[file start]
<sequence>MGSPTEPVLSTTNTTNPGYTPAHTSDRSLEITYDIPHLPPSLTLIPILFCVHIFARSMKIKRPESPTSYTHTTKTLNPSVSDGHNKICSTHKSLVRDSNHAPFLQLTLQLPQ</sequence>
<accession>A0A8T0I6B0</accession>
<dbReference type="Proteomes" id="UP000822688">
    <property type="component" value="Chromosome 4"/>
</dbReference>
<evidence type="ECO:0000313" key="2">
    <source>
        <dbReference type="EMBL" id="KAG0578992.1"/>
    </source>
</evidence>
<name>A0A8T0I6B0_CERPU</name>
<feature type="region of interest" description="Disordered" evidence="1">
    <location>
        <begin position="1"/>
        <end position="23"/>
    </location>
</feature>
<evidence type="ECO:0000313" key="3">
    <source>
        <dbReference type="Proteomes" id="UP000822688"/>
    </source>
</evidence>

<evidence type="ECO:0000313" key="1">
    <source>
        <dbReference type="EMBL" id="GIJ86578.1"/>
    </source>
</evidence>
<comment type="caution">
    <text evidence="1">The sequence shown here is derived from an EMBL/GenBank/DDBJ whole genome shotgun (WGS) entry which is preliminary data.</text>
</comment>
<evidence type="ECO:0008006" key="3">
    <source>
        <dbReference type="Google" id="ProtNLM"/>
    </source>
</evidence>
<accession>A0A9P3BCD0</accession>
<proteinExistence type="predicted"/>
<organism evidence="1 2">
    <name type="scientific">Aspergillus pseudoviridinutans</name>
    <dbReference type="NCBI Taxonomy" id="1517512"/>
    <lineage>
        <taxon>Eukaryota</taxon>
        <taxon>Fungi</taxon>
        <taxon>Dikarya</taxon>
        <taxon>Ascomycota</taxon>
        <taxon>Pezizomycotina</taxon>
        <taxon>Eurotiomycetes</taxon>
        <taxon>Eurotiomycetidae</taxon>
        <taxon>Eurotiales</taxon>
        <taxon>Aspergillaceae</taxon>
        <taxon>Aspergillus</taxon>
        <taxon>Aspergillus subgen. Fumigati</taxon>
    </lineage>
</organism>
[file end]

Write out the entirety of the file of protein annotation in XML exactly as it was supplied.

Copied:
<sequence>MGSPTEPVLSTTNTTNPGYTPAHTSDRSLEITYDIPHLPPSLTLIPILFCVHIFARSMKIKRPESPTSYTHTTKTLNPSVSDGHNKICSTHKSLVRDSNHAPFLQLTLQLPQ</sequence>
<accession>A0A8T0I6B0</accession>
<dbReference type="Proteomes" id="UP000822688">
    <property type="component" value="Chromosome 4"/>
</dbReference>
<evidence type="ECO:0000313" key="2">
    <source>
        <dbReference type="EMBL" id="KAG0578992.1"/>
    </source>
</evidence>
<name>A0A8T0I6B0_CERPU</name>
<feature type="region of interest" description="Disordered" evidence="1">
    <location>
        <begin position="1"/>
        <end position="23"/>
    </location>
</feature>
<evidence type="ECO:0000313" key="3">
    <source>
        <dbReference type="Proteomes" id="UP000822688"/>
    </source>
</evidence>

<evidence type="ECO:0000313" key="1">
    <source>
        <dbReference type="EMBL" id="GIJ86578.1"/>
    </source>
</evidence>
<comment type="caution">
    <text evidence="1">The sequence shown here is derived from an EMBL/GenBank/DDBJ whole genome shotgun (WGS) entry which is preliminary data.</text>
</comment>
<evidence type="ECO:0008006" key="3">
    <source>
        <dbReference type="Google" id="ProtNLM"/>
    </source>
</evidence>
<accession>A0A9P3BCD0</accession>
<proteinExistence type="predicted"/>
<organism evidence="1 2">
    <name type="scientific">Aspergillus pseudoviridinutans</name>
    <dbReference type="NCBI Taxonomy" id="1517512"/>
    <lineage>
        <taxon>Eukaryota</taxon>
        <taxon>Fungi</taxon>
        <taxon>Dikarya</taxon>
        <taxon>Ascomycota</taxon>
        <taxon>Pezizomycotina</taxon>
        <taxon>Eurotiomycetes</taxon>
        <taxon>Eurotiomycetidae</taxon>
        <taxon>Eurotiales</taxon>
        <taxon>Aspergillaceae</taxon>
        <taxon>Aspergillus</taxon>
        <taxon>Aspergillus subgen. Fumigati</taxon>
    </lineage>
</organism>